Recognize Your Writing Flaws

Recognize Your Writing Flaws

I've written before how important it is to step out of your lifestyle habits once in a while to stay creative. I've found it's tremendously important for me to change my physical location, for example. I might have all the time and freedom in the world, but if I'm sitting at my desk at home, the world of distractions opens itself to me like a beautiful, attention-hogging flower. Whenever I go to a cafe with just my notebook, even though I might not have the perfect snack or the perfect quiet or the perfect tools, I'm much better at getting work done.

But there are mental habits we fall into as well, and we similarly need to step out of them and find a different place in our minds to operate from. Have you ever found yourself writing down a word or phrase that feels familiar to you - because you've already used it ten times before? Have you written about someone walking with "easy grace" or "knitting their eyebrows" and you realize that the previous character in your previous story did the exact same thing? We all have these verbal tics or favorite lines, these "contemporary clichés" as one teacher of mine called them. They're over-familiar phrases, writing that has become inert because of its lack of originality. We want to read for delight and surprise, for pleasure bursts of language, but these phrases don't give us that. So let's discuss how to get out of those verbal ruts.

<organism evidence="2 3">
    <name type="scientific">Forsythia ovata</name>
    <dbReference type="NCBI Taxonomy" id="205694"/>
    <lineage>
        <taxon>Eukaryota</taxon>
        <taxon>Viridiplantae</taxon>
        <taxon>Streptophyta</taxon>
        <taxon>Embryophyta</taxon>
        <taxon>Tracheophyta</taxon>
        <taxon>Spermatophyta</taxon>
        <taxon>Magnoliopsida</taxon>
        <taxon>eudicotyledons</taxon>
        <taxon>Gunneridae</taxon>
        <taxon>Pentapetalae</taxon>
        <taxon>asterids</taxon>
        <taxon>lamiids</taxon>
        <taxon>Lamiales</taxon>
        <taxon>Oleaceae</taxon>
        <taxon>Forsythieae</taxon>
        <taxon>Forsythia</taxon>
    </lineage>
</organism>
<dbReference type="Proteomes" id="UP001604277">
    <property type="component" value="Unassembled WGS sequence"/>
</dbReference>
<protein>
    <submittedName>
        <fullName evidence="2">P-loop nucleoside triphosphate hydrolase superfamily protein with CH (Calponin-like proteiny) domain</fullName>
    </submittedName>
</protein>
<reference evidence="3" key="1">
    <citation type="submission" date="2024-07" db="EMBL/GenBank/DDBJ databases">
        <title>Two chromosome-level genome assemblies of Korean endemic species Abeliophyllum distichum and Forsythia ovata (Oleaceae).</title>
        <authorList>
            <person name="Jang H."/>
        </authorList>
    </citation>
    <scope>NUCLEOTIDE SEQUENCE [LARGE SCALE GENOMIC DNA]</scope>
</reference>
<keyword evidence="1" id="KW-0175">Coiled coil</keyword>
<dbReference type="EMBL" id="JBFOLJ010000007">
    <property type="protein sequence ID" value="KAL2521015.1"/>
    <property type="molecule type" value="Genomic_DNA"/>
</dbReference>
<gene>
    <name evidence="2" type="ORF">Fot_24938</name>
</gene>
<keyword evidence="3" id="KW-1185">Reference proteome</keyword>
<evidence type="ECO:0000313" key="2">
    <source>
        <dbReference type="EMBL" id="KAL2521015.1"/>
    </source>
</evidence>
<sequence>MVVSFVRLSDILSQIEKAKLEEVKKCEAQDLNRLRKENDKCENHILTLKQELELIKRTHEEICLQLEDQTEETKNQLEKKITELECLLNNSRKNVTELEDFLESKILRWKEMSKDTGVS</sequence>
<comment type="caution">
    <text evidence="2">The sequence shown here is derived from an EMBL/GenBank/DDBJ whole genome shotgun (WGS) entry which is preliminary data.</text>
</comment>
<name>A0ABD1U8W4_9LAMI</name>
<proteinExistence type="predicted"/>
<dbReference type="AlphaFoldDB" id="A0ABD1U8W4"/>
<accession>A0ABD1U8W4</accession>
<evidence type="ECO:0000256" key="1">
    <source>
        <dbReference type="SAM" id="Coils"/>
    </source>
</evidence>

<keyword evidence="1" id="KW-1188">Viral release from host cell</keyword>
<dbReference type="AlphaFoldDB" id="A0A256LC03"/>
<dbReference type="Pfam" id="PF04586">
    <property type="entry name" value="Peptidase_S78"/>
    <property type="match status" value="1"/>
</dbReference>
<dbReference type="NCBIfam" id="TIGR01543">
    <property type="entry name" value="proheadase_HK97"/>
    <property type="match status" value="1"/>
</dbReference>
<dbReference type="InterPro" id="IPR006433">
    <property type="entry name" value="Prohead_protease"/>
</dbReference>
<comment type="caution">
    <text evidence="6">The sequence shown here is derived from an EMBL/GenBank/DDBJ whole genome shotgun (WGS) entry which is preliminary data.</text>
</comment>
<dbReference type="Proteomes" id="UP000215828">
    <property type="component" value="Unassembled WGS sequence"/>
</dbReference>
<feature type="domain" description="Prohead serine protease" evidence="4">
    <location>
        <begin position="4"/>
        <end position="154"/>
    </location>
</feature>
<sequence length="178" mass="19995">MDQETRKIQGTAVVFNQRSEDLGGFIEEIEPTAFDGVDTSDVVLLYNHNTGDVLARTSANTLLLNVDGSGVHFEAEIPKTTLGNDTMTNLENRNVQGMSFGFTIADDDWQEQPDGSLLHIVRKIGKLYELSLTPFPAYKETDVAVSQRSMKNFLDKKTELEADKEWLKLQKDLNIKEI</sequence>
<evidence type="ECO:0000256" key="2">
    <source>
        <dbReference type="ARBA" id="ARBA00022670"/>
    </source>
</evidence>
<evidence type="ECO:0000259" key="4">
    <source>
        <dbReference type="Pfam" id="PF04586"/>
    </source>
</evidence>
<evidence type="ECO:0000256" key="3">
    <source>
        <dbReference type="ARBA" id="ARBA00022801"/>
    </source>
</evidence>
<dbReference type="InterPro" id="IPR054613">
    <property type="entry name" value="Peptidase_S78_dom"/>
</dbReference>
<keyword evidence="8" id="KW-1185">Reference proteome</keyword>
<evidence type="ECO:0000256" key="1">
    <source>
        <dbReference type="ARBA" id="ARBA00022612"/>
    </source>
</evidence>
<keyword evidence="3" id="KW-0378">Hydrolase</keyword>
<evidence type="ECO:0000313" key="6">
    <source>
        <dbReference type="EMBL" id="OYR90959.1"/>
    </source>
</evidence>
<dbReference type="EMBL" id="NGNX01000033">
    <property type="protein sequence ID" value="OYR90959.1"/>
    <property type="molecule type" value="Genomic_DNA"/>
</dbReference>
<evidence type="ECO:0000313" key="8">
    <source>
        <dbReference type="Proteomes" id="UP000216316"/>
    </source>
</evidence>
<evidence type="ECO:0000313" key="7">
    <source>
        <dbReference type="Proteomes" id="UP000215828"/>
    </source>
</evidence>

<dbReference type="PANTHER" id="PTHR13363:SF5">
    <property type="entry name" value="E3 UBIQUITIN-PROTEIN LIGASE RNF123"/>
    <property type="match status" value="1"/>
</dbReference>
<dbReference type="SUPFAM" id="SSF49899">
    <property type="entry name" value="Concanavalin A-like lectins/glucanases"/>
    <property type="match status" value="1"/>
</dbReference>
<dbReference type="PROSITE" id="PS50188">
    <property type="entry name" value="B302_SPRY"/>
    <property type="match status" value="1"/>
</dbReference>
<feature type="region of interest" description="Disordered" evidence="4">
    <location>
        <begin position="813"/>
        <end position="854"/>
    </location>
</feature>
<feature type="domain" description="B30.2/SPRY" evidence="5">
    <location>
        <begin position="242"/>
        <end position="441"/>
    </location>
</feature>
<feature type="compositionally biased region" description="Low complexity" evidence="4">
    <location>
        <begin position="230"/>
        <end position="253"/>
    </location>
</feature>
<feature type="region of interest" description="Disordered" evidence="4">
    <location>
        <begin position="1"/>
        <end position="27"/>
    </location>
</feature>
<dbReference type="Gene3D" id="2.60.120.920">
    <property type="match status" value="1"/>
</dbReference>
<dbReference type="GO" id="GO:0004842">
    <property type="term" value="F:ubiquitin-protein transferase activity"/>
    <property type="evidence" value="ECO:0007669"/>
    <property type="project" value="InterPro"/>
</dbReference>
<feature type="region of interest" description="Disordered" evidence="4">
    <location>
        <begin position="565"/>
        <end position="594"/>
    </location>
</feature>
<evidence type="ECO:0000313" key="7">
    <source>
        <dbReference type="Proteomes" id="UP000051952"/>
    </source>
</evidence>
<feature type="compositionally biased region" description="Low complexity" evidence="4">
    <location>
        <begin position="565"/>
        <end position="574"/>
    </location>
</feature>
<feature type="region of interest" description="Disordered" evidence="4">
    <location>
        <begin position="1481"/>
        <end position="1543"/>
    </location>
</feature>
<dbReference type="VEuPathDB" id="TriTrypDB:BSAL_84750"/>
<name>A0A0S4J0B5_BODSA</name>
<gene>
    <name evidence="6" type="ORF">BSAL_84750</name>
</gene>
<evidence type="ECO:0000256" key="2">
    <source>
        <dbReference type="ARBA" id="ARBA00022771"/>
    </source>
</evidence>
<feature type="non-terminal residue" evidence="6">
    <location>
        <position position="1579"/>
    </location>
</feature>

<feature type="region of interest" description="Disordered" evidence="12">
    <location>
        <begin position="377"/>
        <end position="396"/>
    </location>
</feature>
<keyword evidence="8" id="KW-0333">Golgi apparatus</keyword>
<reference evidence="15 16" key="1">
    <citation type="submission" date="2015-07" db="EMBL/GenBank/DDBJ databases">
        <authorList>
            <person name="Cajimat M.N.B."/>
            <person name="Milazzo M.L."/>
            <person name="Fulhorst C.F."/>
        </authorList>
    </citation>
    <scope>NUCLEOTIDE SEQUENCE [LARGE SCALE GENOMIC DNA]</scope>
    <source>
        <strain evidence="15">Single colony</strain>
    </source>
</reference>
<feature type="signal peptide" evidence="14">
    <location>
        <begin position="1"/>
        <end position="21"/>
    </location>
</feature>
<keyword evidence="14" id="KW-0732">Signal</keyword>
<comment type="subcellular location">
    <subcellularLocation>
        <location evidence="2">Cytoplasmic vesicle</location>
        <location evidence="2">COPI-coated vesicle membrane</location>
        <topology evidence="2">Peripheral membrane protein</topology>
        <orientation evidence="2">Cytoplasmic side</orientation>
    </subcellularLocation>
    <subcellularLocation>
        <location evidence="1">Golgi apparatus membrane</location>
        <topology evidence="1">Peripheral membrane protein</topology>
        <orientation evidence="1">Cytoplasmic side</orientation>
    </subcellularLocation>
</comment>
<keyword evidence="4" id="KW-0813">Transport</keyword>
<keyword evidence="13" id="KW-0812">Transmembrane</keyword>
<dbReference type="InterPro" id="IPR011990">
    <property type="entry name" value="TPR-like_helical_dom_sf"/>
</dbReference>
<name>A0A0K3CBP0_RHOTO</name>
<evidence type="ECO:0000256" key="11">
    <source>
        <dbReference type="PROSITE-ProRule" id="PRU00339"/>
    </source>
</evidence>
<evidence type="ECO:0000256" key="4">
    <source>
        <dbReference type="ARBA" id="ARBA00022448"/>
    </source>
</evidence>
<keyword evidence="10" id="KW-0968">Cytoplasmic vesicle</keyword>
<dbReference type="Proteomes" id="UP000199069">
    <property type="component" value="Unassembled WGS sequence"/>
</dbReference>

First: understand the cause of the problem.

We write the same phrases over and over because they're a kind of shorthand. We know what we want to convey in this moment and we're often eager to get galloping on to when things get good. So we throw in a familiar description of a tree or a character's eyes because that doesn't matter, right? We just want to keep moving. The problem is that there can be no place in a story that just settles into familiar grooves. It makes the language lazy and the experience of reading feel dead.

Second: identify instances of the problem.

We won't be able to get out of the rut until we get good and recognizing the ruts. So as you're writing, try listening to the sound of the words in your head. Does it sound like something you've written before? Are you lingering on each word, enjoying its sound, or are you rushing through the way you would skim a legal document, eager to get to the Good Stuff later? Notice which parts of your story you rush through or skim over; the odds are, your reader will skim too, and become less engaged with your writing.

Third: change the milieu, change the conversation.

Once you've noticed yourself writing a phrase you've used before, or a vague phrase or just a kind of lazy phrase, stop for a moment and slow down. You're on your way to constructing a clichéd and superfluous scene; it's time to change the way you think about it. You've got to take yourself out of that dull, clichéd space. What if, instead of your character knitting his brows, he did something completely unexpected? What if he barked or backed away or got really angry? What if the scene went in a direction you didn't expect? On a micro language level, what if the sea looked orange instead of blue? What if her hair wasn't long and flowing but tangled and matted and full of dead leaves? What if that wolf sneezed instead of howled? There are so many ways you can step out of the rut of familiar images and phrases. In fact, you have the width of the entire world to explore, with only that one narrow choice - that world in which men only do one thing when they are angry and women only look one way when they cry - shutting your story down.